Extremely rare map showing the partition of Rancho Mission of San Diego, pursuant to a court case as determined in January 1886, one of the most important early land cases in the early history of San Diego, which resolved ownership claims to more than half of the modern City of San Diego.
The Rancho Mission (or Ex-Mission) of San Diego patent was originally issued to Santiago Arguello by the US Government on September 1, 1876. Following the issuance of the patent, ratifying Arguello's original grant from the Mexican Government to Arguello in 1846, prior to the Mexican-American War, various persons commenced litigation to establish ownership of various parts of the Rancho. The claims were based upon transfers made by Arguello and his successors after the original Mexican Land Grant was made, some of which were made well after San Diego became a part of the United States, following the Treaty of Guadalupe Hidalgo in 1848.
The partition lawsuit illustrated by this map ultimately sought to establish title between Juan Luco and Juan de Toro. The initial determination by the Superior Court was made in 1886 and is illustrated in part by this map and documents which would have been prepared at the same time following the court decision. The case remained on appeal until it was resolved until 1891 by the California Supreme Court.
The map covers the region from the California Southern Rail Road right of way near Sorrento Valley in the North to Chollas Creek in the South. In the southeast, the map extends to Spring Valley. In the East, the map extends to the Cajon Ranch. The central part of the map locates Murphy Canyon Road and Mission Valley, with the Roads from San Diego to Poway, the New Road from San Diego and the Road from San Diego to El Cajon among the major roads noted. The map would seem to corresond with the present location of Interstate 5 in the West and State Highway 94 in the South, with the large tract of land excepted from the partition consisting of Old Town and New Town, San Diego.
Among the more interesting points located on the map is the "Bee House," almost certainly a reference to John Stewart Harbison's homestead on the Sweetwater River, which he settled in the Spring of 1874, or one of the other major honey producing farms in the area. Ironically, 1885 was probably the high point of honey production in the City of San Diego, as a series of lawsuits by area fruit growers commenced in 1885 would have the affect of driving the industry out of San Diego over the next few years. The map also coincides with a land boom within the City, which would peak over the next several years and include the development of Coronado and several other major urban neighborhoods within the City.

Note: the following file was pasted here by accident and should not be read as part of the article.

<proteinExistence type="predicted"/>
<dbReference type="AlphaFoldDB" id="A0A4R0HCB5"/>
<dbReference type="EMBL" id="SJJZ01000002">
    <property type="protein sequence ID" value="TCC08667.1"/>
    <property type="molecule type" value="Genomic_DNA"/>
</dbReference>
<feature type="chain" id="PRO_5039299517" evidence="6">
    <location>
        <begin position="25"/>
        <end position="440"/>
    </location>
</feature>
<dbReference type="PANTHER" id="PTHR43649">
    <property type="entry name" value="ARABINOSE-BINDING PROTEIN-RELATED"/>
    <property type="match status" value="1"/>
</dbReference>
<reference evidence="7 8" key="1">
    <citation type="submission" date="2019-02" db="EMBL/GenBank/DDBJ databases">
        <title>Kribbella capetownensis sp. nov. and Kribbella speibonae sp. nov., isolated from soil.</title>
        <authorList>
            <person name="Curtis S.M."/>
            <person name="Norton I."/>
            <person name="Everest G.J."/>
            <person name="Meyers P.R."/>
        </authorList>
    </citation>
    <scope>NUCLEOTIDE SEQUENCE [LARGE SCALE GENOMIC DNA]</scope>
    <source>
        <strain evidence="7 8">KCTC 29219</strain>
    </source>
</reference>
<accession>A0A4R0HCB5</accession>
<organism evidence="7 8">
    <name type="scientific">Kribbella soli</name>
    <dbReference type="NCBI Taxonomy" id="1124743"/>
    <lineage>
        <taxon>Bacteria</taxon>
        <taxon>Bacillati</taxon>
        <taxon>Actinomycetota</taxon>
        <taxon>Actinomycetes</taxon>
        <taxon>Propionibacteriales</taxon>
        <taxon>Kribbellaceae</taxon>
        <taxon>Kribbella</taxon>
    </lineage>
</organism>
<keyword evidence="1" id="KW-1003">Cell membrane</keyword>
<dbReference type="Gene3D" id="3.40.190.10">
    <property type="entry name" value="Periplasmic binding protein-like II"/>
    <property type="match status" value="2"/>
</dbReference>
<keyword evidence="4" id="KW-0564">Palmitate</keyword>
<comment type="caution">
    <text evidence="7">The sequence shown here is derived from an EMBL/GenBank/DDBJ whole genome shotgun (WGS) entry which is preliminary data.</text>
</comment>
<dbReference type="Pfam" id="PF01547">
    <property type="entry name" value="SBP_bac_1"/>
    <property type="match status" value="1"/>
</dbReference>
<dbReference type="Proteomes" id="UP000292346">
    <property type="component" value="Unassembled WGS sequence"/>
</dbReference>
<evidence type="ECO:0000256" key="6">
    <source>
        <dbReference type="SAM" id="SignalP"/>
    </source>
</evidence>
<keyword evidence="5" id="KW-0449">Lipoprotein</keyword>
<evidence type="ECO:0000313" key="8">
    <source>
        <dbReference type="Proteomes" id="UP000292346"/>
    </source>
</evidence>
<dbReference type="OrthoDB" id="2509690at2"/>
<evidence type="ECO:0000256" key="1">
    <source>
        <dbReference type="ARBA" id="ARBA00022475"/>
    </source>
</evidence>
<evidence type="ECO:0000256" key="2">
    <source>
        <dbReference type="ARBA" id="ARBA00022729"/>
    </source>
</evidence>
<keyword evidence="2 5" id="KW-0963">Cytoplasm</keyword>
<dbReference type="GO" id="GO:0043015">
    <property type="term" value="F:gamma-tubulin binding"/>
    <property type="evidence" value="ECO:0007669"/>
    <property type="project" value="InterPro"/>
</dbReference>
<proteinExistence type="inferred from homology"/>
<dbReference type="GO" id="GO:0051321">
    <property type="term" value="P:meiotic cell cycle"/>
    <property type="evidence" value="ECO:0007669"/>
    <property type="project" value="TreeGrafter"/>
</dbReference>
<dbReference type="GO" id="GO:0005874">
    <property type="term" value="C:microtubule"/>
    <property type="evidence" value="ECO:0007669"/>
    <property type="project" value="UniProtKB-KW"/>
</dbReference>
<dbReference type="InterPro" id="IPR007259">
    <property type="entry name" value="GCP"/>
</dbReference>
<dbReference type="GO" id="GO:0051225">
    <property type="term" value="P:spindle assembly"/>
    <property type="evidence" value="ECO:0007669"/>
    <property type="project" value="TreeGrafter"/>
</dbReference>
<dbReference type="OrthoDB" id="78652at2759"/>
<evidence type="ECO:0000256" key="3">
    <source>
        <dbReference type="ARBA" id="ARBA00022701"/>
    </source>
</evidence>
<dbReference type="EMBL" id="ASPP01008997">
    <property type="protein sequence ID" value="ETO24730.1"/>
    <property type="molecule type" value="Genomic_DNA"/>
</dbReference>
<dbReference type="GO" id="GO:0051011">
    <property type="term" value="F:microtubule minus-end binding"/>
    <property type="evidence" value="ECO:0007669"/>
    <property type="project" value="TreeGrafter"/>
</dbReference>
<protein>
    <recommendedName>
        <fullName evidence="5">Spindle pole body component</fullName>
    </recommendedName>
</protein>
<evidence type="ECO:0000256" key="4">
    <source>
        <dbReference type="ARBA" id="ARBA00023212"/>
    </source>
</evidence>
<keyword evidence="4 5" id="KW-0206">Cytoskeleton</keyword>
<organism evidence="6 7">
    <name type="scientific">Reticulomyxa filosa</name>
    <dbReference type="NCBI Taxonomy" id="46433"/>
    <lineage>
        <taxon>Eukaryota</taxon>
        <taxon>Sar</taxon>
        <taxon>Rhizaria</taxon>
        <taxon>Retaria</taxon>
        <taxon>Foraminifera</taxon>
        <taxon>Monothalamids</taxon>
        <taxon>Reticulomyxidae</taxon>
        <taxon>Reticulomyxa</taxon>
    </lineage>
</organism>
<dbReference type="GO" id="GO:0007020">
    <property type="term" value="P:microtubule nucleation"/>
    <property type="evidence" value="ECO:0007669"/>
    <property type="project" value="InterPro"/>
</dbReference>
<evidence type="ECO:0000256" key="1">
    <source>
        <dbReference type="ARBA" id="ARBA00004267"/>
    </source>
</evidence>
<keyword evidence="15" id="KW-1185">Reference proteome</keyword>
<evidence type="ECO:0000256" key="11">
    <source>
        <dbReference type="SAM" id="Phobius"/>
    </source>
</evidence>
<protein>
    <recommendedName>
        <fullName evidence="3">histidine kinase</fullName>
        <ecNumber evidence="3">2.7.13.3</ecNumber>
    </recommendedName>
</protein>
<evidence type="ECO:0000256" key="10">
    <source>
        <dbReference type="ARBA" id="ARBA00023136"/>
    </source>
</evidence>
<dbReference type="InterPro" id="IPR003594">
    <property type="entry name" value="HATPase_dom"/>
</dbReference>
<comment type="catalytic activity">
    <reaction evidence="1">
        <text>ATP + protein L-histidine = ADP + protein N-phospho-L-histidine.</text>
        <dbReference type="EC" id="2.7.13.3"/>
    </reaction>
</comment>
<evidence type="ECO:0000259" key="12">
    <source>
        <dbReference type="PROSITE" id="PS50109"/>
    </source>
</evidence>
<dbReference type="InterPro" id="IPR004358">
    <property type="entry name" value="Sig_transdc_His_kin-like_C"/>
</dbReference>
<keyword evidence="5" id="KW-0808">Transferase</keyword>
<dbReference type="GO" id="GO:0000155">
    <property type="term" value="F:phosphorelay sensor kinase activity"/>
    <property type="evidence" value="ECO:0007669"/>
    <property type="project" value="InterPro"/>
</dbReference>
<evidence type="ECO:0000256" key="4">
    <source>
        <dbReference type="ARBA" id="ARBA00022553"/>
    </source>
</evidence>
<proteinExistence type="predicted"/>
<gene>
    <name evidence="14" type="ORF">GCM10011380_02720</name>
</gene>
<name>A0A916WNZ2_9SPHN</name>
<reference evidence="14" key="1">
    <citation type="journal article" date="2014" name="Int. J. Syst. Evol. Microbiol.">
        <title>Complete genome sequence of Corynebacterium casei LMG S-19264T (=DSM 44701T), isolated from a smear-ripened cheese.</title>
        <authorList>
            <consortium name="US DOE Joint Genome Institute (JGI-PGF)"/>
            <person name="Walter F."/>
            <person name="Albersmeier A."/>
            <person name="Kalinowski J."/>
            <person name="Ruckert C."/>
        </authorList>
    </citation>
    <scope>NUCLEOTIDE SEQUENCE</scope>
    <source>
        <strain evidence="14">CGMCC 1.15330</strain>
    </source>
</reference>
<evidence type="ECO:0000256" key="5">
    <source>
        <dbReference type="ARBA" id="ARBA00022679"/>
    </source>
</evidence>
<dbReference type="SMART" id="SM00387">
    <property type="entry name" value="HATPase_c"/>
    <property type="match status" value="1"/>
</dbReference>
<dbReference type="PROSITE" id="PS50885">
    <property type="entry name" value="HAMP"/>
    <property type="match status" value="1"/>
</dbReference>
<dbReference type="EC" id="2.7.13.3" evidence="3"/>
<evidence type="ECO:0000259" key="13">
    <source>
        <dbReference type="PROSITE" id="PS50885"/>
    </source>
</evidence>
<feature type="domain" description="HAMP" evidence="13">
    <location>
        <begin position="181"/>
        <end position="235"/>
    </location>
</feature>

The map includes many early placenames and the location of springs, important early houses, early schools, landowners and other long since abandoned points of interest.
The map is of the utmost rarity. We locate no examples in OCLC or in any California institutional collection, although the map is referenced in at page 229 of A Bibliography Relating to The Geology, Palentology, and Mineral Resources of California, Bulletin 30 of the California Division of Mines. The map is also referenced in San Diego County Place Names A to Z by Leland Fetzer (p.71). so it must be assumed that an unrecorded example exists in one or more California archives.
Rand McNally & Co. is a large American map and navigation company best known for its annual atlases. The company got its start in 1856, when William Rand opened a print shop in Chicago. He was joined in 1858 by a new employee, Andrew McNally. Together, the men established their namesake company in 1868. Originally, the company was intended to print the tickets and timetables for the trains running to and through Chicago; their first railway guide was published in 1869.
By 1870, they had shifted from just printing to publishing directories, travel guides, and newspapers. Their first map appeared in 1872 in a railway guide. The map was produced using a new wax engraving method, a cheaper process that gave the company an edge.
By 1880 Rand McNally had entered the education market with globes, wall maps, and geography texts for students. In 1923, Rand McNally published the first Goode’s World Atlas, named after its editor, Dr. J. Paul Goode. For generations afterward, this would be the standard classroom atlas.
In 1899, William Rand left the company, but McNally and his family remained, controlling the company for over a century. In 1904, they published their first road map intended for automobiles and by 1907 were publishing Photo-Auto Guides, which combined photography and mapping to help drivers. In 1924, they produced the Auto Chum, a precursor to their famous road atlases. Rand McNally would remain the leader in road maps and atlases throughout the twentieth century.
In 1937, Rand McNally opened its first store in New York City. Ever on the frontier of technology, Rand McNally pioneered the scribing process for printing tickets in 1958 and printed their first full-color road atlas in 1960. Arthur Robinson developed his now-famous projection of Rand McNally in 1969. By the 1980s, the company was exploring digital reproduction and digital databases of maps for truckers. In the 1990s, they lead the charge to develop trip-planning software and websites. Today, most of its products are available online or in a digital format, including maps for tablets and phones.